How to Take Your Mindfulness Meditation Technique Further

Share this article


Meditation is a beautiful and powerful thing. In the chaos of the world it lets us center ourselves, quiet our minds, and find a deep peace and sense of calm. As entrepreneurs, we’re always confronted by questions, decisions, projects, plans, tasks, and more. In this cacophony of responsibility, meditation can be a powerful sanctuary and a way to reconnect to what’s important.

It can open our minds, help us react better to circumstances, focus on the most important part of any situation, and prepare us for emotional ups and downs. Daniel Schwartz wrote an excellent guide to mindfulness meditation with a special focus on entrepreneurs. If you haven’t read it yet, now’s the time to start.

In this article we’ll be expanding on some of Daniel’s ideas and introducing a few other gentle meditative techniques to help you enhance your practice and your peace of mind.

A Quick Reminder on Mindfulness

Here’s a very quick precis of Daniel’s article — it’s the essential underpinning of any other meditation technique.

  1. Find a comfortable, quiet place and close your eyes.
  2. Breathe in and out slowly and deeply.
  3. Let your mind relax.
  4. Contemplate what is going on in your mind without judgment.
  5. Think about things and let them go.

Read the full article for a good explanation of the technique and more insights.

You can also check out these meditation apps if you’d like some more hands-on guidance while learning to meditate.

The rest of these techniques are for you to use as you wish. None of them are “better” than any others. They’re all useful in the right circumstances. Pick and choose the ones you like, try them out, and see how they work for you.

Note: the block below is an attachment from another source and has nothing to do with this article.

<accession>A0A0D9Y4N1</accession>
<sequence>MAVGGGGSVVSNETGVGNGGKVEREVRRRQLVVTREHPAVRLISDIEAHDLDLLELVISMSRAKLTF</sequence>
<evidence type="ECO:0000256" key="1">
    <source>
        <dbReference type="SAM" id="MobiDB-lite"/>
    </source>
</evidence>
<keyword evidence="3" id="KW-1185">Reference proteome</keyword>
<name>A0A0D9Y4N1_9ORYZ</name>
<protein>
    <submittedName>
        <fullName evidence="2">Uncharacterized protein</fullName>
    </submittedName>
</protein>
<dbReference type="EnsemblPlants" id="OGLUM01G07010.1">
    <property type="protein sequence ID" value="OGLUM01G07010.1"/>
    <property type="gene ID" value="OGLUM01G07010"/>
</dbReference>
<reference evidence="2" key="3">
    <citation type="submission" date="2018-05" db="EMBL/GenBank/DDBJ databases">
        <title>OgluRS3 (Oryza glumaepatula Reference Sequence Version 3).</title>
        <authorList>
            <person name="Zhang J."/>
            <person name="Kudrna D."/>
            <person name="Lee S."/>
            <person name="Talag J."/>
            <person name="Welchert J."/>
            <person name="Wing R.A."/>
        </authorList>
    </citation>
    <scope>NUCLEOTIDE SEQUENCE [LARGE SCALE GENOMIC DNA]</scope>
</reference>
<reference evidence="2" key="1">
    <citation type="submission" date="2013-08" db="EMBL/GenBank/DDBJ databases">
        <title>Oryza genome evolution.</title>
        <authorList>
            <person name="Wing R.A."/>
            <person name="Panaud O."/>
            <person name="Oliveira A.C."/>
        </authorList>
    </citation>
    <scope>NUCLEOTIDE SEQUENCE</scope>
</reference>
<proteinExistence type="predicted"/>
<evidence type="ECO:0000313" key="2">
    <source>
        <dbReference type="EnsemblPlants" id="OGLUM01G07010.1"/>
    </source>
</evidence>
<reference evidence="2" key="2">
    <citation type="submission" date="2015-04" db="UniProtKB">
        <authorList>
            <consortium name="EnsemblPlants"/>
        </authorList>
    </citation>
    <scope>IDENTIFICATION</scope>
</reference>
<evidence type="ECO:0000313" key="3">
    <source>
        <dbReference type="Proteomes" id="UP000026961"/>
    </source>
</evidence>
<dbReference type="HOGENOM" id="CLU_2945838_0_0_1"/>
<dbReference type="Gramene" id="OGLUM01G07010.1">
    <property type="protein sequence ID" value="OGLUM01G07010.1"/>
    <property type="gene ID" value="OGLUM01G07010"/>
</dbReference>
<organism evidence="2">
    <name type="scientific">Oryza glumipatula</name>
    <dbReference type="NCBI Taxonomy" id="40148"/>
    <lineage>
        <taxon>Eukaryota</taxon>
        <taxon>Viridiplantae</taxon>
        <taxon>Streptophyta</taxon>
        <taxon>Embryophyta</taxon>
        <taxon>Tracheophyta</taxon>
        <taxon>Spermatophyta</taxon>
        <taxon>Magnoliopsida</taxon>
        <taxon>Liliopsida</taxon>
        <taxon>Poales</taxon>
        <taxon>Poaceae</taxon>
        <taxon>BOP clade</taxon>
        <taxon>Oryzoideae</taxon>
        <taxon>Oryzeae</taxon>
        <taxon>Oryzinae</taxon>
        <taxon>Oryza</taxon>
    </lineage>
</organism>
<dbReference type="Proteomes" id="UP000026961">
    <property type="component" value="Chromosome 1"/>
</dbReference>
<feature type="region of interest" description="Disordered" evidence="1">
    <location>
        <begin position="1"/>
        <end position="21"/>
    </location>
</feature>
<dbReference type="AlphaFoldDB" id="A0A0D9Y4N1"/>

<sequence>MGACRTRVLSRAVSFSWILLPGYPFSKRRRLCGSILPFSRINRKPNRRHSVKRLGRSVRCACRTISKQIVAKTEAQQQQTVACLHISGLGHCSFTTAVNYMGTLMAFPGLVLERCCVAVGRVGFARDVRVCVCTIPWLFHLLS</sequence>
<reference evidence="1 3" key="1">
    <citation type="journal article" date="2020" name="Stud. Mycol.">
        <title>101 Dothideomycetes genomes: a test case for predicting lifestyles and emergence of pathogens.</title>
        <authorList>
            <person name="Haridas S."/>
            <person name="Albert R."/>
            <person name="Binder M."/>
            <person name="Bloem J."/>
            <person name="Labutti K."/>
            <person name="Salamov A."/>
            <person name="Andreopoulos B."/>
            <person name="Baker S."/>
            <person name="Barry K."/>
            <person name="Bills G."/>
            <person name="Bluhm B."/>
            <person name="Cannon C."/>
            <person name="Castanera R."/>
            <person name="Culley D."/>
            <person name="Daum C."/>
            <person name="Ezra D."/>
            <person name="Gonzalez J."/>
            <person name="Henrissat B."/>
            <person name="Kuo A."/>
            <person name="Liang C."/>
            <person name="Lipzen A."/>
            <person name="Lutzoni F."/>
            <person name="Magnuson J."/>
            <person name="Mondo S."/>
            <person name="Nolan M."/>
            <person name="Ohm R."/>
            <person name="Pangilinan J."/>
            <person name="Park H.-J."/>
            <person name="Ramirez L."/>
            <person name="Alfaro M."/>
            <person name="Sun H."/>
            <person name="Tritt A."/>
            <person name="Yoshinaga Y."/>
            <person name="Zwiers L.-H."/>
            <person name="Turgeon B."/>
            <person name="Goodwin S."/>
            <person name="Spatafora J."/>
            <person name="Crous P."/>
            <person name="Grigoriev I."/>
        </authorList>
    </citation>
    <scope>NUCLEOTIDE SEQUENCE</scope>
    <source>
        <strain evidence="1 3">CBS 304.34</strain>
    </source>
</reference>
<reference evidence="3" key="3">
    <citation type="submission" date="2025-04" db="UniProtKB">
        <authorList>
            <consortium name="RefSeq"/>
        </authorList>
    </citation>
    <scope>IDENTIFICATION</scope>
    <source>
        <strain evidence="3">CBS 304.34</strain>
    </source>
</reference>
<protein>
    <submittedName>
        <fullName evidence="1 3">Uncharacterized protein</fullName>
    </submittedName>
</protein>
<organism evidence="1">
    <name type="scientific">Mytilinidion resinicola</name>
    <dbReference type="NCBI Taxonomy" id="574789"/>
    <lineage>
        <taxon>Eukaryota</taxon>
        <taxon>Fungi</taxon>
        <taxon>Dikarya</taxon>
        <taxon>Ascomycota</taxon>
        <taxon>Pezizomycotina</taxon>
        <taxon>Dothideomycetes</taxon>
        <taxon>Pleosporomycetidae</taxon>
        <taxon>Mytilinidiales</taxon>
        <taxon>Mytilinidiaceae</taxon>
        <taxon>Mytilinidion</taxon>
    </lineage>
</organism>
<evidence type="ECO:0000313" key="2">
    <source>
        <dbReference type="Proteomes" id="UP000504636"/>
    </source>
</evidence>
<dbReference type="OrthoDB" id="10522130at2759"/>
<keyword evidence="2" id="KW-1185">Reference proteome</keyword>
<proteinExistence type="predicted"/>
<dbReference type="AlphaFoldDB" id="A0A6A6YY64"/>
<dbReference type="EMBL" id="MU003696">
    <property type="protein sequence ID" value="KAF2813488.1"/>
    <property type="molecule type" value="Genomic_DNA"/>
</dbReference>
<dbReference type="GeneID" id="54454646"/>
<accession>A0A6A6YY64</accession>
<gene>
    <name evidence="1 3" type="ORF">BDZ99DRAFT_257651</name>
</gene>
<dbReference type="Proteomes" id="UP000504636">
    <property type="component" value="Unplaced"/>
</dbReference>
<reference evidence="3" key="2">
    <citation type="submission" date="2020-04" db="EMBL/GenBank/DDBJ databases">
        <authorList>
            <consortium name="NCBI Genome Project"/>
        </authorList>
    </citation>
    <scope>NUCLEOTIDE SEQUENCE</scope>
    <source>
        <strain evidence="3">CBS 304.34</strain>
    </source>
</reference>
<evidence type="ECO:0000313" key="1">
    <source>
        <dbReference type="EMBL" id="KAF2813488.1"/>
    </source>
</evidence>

Focused Sitting Meditation

This first meditation technique is a slight variation on mindfulness meditation and will help you increase your concentration and focus.

Practice as follows:

  1. Find a comfortable, quiet place and close your eyes.
  2. Breathe in and out slowly and deeply.
  3. Let your mind relax.
  4. Find something to focus on — this could be a mental image, a picture, a word you repeat (a mantra), your breath, or an object like a candle.
  5. Gently focus your attention on that object, and that object alone as you continue to breathe in and out.
  6. If your mind starts to wander, gently pull it back to whatever you’re focusing on.

Although this is one of the simplest forms of meditation, it’s also one of the most powerful. Regular practice will help you shut out distractions at work and let you be single-minded about getting things done.

Focused Walking Meditation

If you’re like me, you spend most of your time sitting at a screen in front of a desk. If you’re like me, you also know you need to get away from that desk and screen more than you do. Walking meditation is a great way to combine a simple meditative technique with the other thing we all need — exercise.

Practice as follows:

  1. Find a good space outside.
  2. Walk along at a slow to medium speed, focusing on each step.
  3. Bring your breath into a rhythm with your steps, breathing in and out as you walk.
  4. Focus on the feeling of walking — how it feels, your feet touching the ground, your muscles working.
  5. As your attention wanders, simply bring it back to the act of walking and sensing your body.
  6. Keep practicing, and as you meditate widen your awareness to other parts of your body — the swinging of your arms, the feel of the air against your skin.
  7. Notice the tiny details, use them to center yourself in the here and now, in your body, appreciating how you move.